When your knee, shoulder or hip pain is unbearable and physical therapy and medicines no longer help, there is an option.
More than 1 million joint replacements are performed in the United States each year. Whether its full or partial replacement, the surgical procedure involves removing a damaged joint and inserting a prosthetic one.
While hip and knee replacements are the more commonly known surgeries, ankle, wrist, shoulder and elbow joints also can be supplanted.
The decision to have joint replacement surgery should be taken very seriously, and after consultation with your physician. Several tests need to be conducted and your overall health must be evaluated before going into the operating room.
Here are some answers to common questions about total joint replacement surgery from the American Academy of Orthopedic Surgeons:
What Condition Triggers a Joint Replacement Option?
In many cases, joint pain is caused by damage to the cartilage that lines the ends of the bones (articular cartilage)—either from arthritis, a fracture or another condition. If nonsurgical treatments like medications, physical therapy and changes to your everyday activities do not relieve your pain and disability, you may be a candidate for total joint replacement.
What Exactly Happens During the Surgery?
The damaged cartilage and bone are removed from your joint and replaced with prosthetic components made of metal, plastic or ceramic. The prosthesis mimics the shape and movement of a natural joint. For example, in an arthritic hip, the damaged ball (the upper end of the femur) is replaced with a metal ball attached to a metal stem that is fitted into the femur, and a plastic socket is implanted into the pelvis, replacing the damaged socket.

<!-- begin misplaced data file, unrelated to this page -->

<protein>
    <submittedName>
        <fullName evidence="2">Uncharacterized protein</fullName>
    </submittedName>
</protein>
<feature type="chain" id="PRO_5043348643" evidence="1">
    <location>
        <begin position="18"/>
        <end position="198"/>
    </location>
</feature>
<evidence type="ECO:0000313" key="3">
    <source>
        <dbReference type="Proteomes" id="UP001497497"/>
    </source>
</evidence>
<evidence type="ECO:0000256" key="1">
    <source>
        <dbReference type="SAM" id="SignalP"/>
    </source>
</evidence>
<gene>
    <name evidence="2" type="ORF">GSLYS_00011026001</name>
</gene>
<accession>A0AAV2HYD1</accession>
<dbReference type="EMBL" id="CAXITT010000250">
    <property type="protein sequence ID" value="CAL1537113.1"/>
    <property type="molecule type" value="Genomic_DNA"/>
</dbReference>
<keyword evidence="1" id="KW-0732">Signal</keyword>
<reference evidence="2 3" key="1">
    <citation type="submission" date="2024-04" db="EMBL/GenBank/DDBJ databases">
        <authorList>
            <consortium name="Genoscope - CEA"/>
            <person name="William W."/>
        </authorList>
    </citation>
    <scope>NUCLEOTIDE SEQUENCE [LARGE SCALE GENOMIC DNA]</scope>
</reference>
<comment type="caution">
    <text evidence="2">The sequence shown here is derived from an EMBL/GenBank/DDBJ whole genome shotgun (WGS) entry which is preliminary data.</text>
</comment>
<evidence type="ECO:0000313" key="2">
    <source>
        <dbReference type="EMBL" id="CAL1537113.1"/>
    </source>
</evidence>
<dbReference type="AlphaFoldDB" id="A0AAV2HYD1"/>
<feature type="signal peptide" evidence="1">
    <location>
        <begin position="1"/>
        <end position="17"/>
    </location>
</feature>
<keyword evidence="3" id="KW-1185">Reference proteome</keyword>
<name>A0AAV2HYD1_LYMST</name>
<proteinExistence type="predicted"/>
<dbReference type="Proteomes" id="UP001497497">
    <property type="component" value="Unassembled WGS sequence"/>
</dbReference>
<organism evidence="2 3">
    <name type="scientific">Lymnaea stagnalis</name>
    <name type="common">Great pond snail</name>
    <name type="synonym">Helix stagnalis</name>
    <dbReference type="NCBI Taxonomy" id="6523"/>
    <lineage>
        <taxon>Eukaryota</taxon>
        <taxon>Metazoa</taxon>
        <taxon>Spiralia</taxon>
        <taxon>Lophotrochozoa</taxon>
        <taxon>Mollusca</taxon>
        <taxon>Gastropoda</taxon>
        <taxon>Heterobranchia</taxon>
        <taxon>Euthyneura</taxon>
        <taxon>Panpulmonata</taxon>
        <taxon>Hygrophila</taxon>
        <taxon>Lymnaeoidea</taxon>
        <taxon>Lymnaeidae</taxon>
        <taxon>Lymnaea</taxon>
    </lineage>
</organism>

What Are the Risks?
Any surgery presents risks such as infection, blood clots and nerve injury. While joint replacement devices are much more advanced these days, there is a possibility of loosening or dislocation. These risks are minimized by today’s more advanced surgery and post-surgery procedures. However, joint replacement is considered major surgery. That’s why you and your doctor should carefully review and agree on the expectations of your outcome.
How Long Will It Take to Recover?
Your ability to use your new joint will depend on the ability to work through post-operative pain and the length of time it takes for your tissues to heal. Your age, weight and overall health are factors as well. Generally, physical therapy begins shortly after your surgery to maximize your range of motion and to promote overall healing. Pain usually subsides gradually over several weeks. Because exercise is key to your recovery, a physical therapist will prescribe a workout regimen to promote joint strength.
What Is the Long Term Prognosis of Replaced Joints?
Again, great strides have been made in the quality and durability of prosthetic joints today. You can expect the devices to last for many years – which means you should be more pain free and have a vastly improved quality of life. One recent study showed that 96 percent of knee replacement parts last more than 20 years.
For more information to your questions about joint replacement, contact Johnson Memorial Orthopedic Specialists at 317.346.3100.